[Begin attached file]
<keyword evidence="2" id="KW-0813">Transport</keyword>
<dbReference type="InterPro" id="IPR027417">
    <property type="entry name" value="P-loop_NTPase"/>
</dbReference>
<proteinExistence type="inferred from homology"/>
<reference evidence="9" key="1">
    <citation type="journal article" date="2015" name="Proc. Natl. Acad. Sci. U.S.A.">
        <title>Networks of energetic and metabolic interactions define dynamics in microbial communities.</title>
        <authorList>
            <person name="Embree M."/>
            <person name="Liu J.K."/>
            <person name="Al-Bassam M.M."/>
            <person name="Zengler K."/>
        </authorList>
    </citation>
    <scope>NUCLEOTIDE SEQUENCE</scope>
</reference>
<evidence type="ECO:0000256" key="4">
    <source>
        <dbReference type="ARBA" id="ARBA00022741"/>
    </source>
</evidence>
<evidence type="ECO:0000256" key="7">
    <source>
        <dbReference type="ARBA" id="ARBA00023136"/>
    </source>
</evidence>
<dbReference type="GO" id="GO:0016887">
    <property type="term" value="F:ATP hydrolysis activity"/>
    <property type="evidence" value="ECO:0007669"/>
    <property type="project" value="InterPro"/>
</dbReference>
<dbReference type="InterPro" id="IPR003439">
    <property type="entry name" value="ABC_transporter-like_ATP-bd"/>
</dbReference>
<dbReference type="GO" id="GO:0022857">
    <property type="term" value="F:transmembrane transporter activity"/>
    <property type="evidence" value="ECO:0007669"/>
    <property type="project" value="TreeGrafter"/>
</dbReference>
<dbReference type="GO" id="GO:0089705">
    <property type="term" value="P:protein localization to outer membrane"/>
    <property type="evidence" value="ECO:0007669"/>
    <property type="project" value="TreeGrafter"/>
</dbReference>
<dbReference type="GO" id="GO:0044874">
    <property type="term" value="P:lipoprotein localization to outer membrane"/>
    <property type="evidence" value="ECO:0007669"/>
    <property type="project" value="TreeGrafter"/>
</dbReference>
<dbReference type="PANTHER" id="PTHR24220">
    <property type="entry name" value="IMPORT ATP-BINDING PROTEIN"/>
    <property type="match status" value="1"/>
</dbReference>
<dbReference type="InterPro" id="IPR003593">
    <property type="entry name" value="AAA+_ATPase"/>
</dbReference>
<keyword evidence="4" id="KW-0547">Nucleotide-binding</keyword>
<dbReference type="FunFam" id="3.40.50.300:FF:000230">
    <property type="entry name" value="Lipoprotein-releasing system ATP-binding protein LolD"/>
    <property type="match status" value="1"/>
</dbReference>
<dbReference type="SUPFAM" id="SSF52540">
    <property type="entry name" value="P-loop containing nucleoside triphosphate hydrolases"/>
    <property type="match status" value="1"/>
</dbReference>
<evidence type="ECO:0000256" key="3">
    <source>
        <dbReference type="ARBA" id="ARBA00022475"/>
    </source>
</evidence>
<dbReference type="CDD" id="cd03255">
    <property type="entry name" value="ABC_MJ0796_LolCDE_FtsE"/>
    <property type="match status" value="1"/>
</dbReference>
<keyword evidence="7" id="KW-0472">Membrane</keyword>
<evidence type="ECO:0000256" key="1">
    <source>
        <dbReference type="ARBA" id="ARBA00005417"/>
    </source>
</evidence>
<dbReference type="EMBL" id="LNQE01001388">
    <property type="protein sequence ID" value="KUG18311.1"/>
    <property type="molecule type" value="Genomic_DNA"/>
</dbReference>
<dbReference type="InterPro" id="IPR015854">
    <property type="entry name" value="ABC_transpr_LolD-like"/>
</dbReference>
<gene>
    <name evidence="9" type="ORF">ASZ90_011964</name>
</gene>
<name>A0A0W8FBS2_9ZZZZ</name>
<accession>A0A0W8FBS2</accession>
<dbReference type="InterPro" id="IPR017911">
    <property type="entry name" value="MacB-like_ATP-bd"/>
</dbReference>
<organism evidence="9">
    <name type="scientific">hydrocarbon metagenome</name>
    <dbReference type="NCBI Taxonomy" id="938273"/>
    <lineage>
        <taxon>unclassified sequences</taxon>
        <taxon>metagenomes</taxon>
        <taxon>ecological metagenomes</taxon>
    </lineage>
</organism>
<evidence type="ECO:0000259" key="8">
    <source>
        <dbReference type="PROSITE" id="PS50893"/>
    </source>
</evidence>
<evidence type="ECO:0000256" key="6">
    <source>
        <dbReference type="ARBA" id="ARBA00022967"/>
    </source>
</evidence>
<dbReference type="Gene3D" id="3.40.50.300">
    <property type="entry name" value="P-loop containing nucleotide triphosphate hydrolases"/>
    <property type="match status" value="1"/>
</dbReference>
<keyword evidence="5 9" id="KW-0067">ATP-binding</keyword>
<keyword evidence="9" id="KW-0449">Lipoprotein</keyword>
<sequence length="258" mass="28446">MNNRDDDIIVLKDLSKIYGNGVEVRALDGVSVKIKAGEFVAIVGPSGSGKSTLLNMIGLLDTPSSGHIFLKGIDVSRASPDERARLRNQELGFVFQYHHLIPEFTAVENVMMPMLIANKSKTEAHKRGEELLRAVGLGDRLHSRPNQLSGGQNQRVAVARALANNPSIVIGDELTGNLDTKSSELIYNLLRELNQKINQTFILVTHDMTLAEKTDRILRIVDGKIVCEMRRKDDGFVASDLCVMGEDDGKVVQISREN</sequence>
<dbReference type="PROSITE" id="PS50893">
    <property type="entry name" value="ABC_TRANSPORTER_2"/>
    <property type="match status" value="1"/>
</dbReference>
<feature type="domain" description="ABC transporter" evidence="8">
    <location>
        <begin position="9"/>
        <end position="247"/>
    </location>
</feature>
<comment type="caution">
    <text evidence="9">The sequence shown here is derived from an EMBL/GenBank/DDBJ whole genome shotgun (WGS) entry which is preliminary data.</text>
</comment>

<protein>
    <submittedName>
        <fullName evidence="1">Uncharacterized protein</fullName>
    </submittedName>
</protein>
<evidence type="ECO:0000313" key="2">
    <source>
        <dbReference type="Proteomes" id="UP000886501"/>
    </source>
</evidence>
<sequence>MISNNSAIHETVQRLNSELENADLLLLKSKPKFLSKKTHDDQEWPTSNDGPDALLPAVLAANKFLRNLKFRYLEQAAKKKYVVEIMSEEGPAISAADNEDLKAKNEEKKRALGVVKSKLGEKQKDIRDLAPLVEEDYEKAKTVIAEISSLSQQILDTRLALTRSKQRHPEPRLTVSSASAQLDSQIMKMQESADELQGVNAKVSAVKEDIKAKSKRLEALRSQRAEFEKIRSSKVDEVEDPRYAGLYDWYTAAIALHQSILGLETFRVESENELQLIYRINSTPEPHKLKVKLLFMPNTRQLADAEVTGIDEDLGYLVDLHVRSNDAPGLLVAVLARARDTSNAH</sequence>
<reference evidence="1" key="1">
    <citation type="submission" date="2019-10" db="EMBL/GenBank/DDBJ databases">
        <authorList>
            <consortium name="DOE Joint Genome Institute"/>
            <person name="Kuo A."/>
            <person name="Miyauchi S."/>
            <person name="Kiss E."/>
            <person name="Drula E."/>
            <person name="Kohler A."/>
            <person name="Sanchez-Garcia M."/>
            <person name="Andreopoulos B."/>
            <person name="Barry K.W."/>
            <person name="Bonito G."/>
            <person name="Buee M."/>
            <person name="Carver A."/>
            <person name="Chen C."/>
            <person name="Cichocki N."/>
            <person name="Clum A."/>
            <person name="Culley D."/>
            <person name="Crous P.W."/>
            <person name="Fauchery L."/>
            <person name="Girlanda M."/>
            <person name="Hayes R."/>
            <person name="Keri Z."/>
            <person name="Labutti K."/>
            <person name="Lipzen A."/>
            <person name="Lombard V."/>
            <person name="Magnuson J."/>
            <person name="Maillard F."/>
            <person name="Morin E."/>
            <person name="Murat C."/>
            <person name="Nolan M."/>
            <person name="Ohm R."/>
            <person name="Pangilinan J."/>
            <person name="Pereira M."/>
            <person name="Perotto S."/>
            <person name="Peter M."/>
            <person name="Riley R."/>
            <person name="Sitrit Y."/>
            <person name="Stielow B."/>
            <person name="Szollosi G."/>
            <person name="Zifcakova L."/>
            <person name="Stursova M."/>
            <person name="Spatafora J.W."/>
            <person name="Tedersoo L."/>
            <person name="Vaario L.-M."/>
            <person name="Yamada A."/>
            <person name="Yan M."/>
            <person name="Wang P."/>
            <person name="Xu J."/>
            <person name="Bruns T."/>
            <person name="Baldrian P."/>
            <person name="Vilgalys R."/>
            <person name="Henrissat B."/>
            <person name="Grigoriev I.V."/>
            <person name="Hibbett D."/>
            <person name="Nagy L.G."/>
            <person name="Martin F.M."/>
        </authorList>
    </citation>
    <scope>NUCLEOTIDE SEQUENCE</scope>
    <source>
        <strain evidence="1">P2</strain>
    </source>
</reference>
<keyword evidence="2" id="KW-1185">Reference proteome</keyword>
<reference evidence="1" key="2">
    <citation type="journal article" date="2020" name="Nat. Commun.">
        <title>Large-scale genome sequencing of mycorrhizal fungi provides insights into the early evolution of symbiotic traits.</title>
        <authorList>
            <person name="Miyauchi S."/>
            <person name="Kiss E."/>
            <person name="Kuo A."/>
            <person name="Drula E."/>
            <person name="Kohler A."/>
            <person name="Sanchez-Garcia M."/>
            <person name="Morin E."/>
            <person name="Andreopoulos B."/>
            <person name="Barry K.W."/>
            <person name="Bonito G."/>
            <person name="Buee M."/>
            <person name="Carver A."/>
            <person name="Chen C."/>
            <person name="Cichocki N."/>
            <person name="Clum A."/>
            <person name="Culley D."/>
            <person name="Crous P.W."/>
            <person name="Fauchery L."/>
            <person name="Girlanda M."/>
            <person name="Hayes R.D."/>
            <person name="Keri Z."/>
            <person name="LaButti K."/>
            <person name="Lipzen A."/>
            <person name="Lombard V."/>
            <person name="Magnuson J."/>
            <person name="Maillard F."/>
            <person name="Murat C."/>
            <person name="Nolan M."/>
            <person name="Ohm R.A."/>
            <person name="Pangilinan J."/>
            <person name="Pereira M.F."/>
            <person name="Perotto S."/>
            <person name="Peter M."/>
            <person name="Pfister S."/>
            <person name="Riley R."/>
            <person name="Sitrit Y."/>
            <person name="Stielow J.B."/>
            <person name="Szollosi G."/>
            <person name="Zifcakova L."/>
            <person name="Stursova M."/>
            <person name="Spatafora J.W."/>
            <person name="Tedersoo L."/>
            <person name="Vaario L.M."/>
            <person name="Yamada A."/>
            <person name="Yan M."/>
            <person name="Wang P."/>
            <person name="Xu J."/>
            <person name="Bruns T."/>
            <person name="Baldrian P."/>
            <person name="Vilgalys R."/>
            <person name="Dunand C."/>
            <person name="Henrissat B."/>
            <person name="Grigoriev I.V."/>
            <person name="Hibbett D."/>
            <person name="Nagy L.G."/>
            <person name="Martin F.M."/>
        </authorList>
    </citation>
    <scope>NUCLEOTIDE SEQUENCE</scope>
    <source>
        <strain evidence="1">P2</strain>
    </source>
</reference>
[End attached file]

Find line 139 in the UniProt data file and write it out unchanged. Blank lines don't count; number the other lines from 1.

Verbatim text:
    </submittedName>